I remember the inspiration for this book so well because it came out of seemingly nowhere. I was sitting on my porch one Saturday. And Michael Hayes, the hero of Because of Me walked up on the stage of my imagination to audition. I saw him so clearly, and he looked so pained, as if he needed a writer’s direction to help him to a happy ending of his story. He said, “I know a boy. I’m not his father, but he’s definitely on this earth because of me.”

It really wasn’t until after I finished his story that I realized that though Michael’s story isn’t the same as my husband’s, Michael, in his own way, mirrored the hero that my wonderful husband is in my life and the life of our two sons.

I love stories that were divinely inspired. What are you working on right now?

I’m currently working on a contemporary romance entitled Hope, two romantic suspense novels, Everybody’s Broken and Changing Melodies, as well as two contemporary fiction novels, Storms in Serenity and Resurrection. Resurrection is set in the world of professional surfing.

Where do you get ideas for your books?

Sometimes a location will fill me with inspiration and I will pair the location with characters that I’ve developed solely in my imagination. For example, when the hero in Because of Me stepped up to audition on the stage of my brain, I really had no clear setting for him. But then we visited Western North Carolina, and the story popped.

How do you choose names for your characters?

I truly believe my characters choose their first names. There’s not a lot of conscious effort on my part. When a character comes to mind, they usually come with a name. There are a few of my characters who are named after people I know and who are dear to me, especially their last names.

How do you get to know your characters?

I spend lots of times with the characters. Remember, I always have a story going on inside my head. I don’t normally interview characters or study everything about them. They just become “friends” as I think up stories for them. There have been a few occasions when I’ve tried to get the full emotion from a scene. In those times, if my critique partners tell me I’m not there yet, I’ll make a journal entry as that character, and that will usually allow me to dig deep so that I can bring those emotions from the journal into the story.

Is there any scene in your book that came from a real-life happening?

Well, I have a real life “Michael” in my husband who came into my life when my sons were four and six years old. He didn’t have to love them. He didn’t have to care for them at all, but he loved my boys with more love and devotion than their natural father ever gave to them. So, Michael is my real-life happening and one that I thank God for every day of my life.

That’s a wonderful story! If you could interview any character in one of your books what might that character say? Why?

I think Michael Hayes would tell his readers that no matter what you do in life, no matter the mistakes you make, our God is a God of second chances. Not only does He offer us do-overs, He prepares the way for us (Jeremiah 29:11 and Romans 8:28), and they are better than anything we can imagine.

In three words describe your style of writing.

Twisting, turning, surprises.

Are you a plotter, a pantster, or somewhere in between, and can you elaborate on your answer?

I’m in between. I do a lot of plotting in my head, but it bores me to the very depth of my soul to outline or prepare for a book. I stumbled upon James Scott Bell’s LOCK method, and I love it. Writing (or typing) out 3×5 cards that include the LEAD character doing something interesting that moves the story forward, the character’s OBJECTIVE for that scene (which will lead to the next scene, the CONFLICT that arises to prevent the character from said goal and then adding that KICKER ending is almost as much fun as writing out the story.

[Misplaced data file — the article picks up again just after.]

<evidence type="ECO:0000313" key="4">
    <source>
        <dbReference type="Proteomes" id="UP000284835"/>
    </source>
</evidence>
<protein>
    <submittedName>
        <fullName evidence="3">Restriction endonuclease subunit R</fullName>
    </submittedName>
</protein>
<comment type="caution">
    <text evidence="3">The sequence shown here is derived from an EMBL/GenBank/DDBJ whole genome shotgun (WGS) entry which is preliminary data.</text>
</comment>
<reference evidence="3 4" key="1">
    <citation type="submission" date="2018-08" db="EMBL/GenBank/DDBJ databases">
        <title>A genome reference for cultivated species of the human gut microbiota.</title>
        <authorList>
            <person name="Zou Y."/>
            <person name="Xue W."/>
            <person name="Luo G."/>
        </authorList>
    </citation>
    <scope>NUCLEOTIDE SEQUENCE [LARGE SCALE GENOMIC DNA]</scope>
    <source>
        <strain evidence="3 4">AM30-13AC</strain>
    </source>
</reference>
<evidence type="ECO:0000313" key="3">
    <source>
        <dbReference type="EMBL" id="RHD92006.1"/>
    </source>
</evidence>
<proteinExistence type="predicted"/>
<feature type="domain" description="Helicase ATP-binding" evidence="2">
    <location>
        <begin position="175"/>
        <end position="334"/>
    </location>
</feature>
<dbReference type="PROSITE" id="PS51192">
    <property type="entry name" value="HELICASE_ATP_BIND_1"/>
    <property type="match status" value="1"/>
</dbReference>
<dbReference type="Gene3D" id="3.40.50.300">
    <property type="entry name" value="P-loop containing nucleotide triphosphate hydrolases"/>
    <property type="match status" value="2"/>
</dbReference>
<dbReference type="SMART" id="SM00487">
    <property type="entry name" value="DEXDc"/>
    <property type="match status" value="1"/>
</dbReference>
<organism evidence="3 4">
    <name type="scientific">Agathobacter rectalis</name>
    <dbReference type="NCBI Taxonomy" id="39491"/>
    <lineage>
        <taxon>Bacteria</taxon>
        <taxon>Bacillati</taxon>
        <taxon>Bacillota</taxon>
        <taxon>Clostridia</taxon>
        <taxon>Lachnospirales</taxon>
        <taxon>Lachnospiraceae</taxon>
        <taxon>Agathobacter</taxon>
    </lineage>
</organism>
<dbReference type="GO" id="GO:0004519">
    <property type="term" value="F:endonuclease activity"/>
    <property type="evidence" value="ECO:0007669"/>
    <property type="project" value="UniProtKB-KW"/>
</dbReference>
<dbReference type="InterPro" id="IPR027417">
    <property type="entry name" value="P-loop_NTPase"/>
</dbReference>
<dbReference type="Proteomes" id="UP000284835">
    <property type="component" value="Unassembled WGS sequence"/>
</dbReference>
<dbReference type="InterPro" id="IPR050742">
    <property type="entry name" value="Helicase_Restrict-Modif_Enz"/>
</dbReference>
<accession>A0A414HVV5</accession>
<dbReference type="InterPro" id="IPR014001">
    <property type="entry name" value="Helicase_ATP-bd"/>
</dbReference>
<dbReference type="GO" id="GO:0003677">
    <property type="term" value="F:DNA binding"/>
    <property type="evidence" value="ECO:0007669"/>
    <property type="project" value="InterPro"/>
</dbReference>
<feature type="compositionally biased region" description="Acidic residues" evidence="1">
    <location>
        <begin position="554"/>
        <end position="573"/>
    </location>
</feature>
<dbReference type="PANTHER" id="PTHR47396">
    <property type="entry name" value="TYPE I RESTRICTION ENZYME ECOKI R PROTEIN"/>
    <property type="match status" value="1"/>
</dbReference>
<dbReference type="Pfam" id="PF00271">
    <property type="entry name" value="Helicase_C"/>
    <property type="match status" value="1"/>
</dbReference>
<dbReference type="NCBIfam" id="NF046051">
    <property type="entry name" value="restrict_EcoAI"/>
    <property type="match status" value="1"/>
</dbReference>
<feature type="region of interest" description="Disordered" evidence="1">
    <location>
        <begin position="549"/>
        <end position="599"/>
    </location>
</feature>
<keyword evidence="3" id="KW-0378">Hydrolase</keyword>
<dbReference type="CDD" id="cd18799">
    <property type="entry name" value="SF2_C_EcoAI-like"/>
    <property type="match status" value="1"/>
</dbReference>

I like that! What are your favorite themes to write about?

I write about issues I’ve dealt with such as bitterness, forgiveness, anger, faltering faith, a poor self-image, carrying burdens of others you aren’t meant to bear, and even adultery.

What is your writing schedule and where do you write?

As for a writing schedule, I work best on editing and critiques during the day, and I allow my creativity to flow during its peak hours between 6:00 p.m. to 2:00 a.m. Currently, I’m sitting at a small desk in my room in North Carolina. Here I can sit and look out over the mountains that I love. At home in Florida, my office window overlooks my oak trees and azalea garden.

Do you have to juggle writing with a job, family responsibilities or other obligations? How do you balance it?

I’m very fortunate that I have a husband who supports my various careers, even though they don’t bring in a lot of money. Our two boys are married with kids of their own, and my husband would rather not eat my cooking. So, he works on one end of our house, and I write on the other. We meet for dinner each day. And he’s so supportive that he allows me months at a time to spend time in North Carolina. I spend that time writing, editing, reading, and indulging in amateur photography.

You are quite the busy wowan! Share something about your day-to-day life that might help a reader to feel as though they know you a little better.

I’m truthfully on my computer an average of twelve to fourteen hours a day. I not only write, but I provide freelance editing, and I also work as an acquisitions/copyeditor for Pelican Ventures (White Rose Publishing and Harbourlight Books). When I’m in North Carolina, I will take a break in the evenings and walk around Lake Junaluska, stopping to read either at one of the gazebos or a bench by the lake before continuing home.

And I spend lots of time on Facebook. I know that some writers shun the social networking because it wastes a lot of time (and it can), and some wonder how I can get work done and be on it so much. I have a secret. It’s called two monitors. I love to laugh and cut up with my Facebook friends. And that is probably where you will learn every aspect of my life. I love to share the humorous happenings of my day.